Sunday, March 3, 2019

Digital Health Technology Lecture Evaluation

My lectures are designed for active and curious adults who want to better understand and possibly apply digital health technologies to help them age in place. Their feedback, either from questions offered during the lecture, following the talk, or incorporated in program evaluations, is vital to the ongoing enrichment of the material. 

Immediately following a lecture, I seek out a quiet spot and prepare program notes. This process continues for the next few days until I have captured all of the relevant feedback that I can recall. I then review the notes, highlighting key points and insights. Refernce is made to these notes before I give another lecture on the same topic.

Here are ten things I look for as I examine my post meeting notes:

1. Identify the slides which clearly connected with the audience and those which did not. I'll continue to use the former, and remove or edit the latter. For example, a big hit with the audience is attributing a Myers-Briggs rating to Alexa. The latest gadgets from the annual Consumer Electronic Show (CES) don't seem to have much traction, however.
2. Did the device demos works as intended? The demos which are the most effective involved voice activated devices, virtual reality viewers, and robot pets like the Hasbro Joy for All cat and dog. I have encountered less success with augmented reality and wearables (e.g., Apple Smart Watch) demos.
3. The differences between Digital Health Technologies are often muted and I try to take note of technology spillovers. For example, many care robots use voice activation, and telemedicine may well be broadcast using Amazon or Google visual display devices.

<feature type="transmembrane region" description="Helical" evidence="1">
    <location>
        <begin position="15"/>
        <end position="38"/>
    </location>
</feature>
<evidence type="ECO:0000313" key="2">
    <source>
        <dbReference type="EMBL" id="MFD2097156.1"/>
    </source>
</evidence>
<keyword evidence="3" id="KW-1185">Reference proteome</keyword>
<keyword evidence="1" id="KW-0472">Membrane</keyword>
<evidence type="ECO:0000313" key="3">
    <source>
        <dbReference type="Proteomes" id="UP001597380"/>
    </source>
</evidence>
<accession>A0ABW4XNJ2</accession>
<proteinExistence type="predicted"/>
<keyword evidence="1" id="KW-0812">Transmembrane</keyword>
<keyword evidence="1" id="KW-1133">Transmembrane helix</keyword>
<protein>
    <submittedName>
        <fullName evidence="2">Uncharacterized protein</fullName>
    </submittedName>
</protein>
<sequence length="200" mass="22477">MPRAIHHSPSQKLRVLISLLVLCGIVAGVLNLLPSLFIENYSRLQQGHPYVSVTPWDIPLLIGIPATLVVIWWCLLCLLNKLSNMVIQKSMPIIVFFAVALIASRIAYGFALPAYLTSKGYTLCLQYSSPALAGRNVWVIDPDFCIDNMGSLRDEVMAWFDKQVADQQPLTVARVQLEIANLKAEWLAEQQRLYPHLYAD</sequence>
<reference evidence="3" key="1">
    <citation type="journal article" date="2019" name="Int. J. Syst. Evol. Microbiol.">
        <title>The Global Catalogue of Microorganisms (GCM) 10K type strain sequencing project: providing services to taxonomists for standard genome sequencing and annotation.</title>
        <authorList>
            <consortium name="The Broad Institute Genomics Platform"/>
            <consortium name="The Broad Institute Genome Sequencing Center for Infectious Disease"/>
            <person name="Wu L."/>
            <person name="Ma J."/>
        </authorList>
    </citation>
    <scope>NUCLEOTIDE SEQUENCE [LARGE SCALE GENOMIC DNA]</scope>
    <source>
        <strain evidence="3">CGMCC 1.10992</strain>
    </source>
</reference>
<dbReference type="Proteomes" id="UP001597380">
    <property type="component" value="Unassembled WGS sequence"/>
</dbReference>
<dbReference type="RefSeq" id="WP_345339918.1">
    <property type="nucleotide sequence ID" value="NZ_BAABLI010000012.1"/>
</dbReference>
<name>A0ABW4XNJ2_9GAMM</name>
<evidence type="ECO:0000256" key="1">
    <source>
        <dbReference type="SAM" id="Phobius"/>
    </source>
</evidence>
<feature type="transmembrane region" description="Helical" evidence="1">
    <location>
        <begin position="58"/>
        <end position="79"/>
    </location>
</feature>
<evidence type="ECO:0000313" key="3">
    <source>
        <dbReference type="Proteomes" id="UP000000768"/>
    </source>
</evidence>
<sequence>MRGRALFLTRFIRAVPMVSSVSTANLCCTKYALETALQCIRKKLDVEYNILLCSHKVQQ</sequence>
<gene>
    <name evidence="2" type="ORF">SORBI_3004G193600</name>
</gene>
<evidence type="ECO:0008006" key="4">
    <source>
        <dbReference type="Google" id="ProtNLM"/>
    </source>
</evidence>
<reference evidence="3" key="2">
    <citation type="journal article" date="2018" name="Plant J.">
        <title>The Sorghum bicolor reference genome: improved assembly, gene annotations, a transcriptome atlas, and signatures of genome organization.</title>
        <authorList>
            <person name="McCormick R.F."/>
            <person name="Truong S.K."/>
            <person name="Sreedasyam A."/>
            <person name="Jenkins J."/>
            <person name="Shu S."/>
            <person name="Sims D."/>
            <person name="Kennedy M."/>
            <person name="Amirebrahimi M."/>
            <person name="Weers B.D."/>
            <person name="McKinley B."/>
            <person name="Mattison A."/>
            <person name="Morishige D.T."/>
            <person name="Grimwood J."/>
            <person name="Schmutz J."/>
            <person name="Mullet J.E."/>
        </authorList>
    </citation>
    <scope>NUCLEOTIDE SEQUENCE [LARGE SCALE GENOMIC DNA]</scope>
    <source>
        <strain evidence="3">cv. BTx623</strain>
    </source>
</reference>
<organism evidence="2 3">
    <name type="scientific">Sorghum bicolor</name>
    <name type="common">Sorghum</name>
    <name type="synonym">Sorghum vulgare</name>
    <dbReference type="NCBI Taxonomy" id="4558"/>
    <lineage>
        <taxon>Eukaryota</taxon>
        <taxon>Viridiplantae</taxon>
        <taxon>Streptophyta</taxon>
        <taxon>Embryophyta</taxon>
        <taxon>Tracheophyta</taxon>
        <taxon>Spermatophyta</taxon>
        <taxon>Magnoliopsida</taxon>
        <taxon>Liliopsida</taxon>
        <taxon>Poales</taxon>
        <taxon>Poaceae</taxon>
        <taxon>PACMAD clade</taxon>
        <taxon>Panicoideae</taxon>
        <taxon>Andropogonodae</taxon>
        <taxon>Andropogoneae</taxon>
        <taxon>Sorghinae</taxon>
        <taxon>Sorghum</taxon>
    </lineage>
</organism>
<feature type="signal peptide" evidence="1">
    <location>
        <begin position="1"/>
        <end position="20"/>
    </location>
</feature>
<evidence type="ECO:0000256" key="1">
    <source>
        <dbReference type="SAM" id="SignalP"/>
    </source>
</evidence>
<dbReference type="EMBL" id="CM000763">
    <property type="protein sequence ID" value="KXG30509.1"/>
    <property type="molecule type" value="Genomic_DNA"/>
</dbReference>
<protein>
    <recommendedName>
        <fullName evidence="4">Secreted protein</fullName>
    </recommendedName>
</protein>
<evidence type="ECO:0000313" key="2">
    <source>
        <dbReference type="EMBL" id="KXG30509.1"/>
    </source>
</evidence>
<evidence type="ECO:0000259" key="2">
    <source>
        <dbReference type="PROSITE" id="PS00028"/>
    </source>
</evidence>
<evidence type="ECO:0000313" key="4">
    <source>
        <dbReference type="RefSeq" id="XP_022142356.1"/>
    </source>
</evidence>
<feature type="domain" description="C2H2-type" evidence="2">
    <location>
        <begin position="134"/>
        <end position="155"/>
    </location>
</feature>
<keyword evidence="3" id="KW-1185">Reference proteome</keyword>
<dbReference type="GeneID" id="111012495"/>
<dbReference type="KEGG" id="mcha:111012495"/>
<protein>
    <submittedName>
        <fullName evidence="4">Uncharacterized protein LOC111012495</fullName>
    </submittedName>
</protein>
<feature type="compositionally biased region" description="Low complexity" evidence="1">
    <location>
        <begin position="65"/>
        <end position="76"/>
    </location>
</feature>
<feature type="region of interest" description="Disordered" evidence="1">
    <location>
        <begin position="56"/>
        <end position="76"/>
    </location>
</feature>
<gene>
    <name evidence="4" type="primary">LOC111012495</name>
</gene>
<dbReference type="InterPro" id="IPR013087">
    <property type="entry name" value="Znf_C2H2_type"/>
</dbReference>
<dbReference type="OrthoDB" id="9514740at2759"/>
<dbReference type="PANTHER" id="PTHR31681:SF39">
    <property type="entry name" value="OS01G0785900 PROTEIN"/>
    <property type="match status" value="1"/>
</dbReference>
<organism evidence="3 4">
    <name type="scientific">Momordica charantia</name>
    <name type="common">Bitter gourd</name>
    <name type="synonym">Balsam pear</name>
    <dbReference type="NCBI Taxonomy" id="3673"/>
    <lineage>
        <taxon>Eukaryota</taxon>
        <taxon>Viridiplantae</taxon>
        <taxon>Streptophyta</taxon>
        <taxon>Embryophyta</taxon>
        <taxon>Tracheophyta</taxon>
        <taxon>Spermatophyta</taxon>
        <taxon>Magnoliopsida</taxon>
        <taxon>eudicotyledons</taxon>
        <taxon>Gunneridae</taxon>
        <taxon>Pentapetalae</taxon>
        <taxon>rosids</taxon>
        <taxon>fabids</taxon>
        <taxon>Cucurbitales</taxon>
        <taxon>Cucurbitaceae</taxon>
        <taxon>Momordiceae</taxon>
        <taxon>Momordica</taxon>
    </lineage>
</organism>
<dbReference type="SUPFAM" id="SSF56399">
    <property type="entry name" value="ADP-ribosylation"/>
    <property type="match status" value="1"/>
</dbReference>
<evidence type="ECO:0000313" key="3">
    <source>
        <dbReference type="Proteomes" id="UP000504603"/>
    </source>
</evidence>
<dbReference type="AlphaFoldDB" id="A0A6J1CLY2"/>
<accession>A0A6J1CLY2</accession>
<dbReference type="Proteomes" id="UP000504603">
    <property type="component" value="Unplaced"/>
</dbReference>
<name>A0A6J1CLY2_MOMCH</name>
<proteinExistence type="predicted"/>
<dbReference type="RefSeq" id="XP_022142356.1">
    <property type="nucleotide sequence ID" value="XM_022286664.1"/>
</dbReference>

4. I try to take note of repeated audience concerns with regard to using Digital Health Technologies. In my experience, the top three concerns are privacy/security, fall prevention, and overcoming loneliness.
5. Often members in the audience are looking for guidance using the devices. I try to offer suggestions when appropriate. For example, I suggest that the introduction of voice activated devices in a post-acute setting begin with an orientation, a "help desk" to assist with such concerns as enabling/disabling Alexa skills, and the formation of a Voice club or an Alexa club.
6. I encourage audience members to tell their stories about their experience with the technologies. One person recently noted that she gave Amazon Echo Dots to her  7 grandchildren, and they really enjoyed them. A more common response is that attendees use their grandchildren to help them understand and manage the devices.
7. Attendees have a way of asking questions that you don't anticipate: How do you trigger fall alerts when you are unconscious? What happens when there is a power outage? How can robots give compassionate care to frail elderly?
8.Have I given equal weight to the promoters and the critics of these devices? Being overly positive or overly negative upsets the balanced view needed by prospective consumers of the devices.
9. Did we look ahead three years or more, and project how the devices might be used by the audience members? After all, we are in the very early stages of device adoption.
10, Did I allow enough time at the close of the talk to provide for direct audience feedback and discussion?

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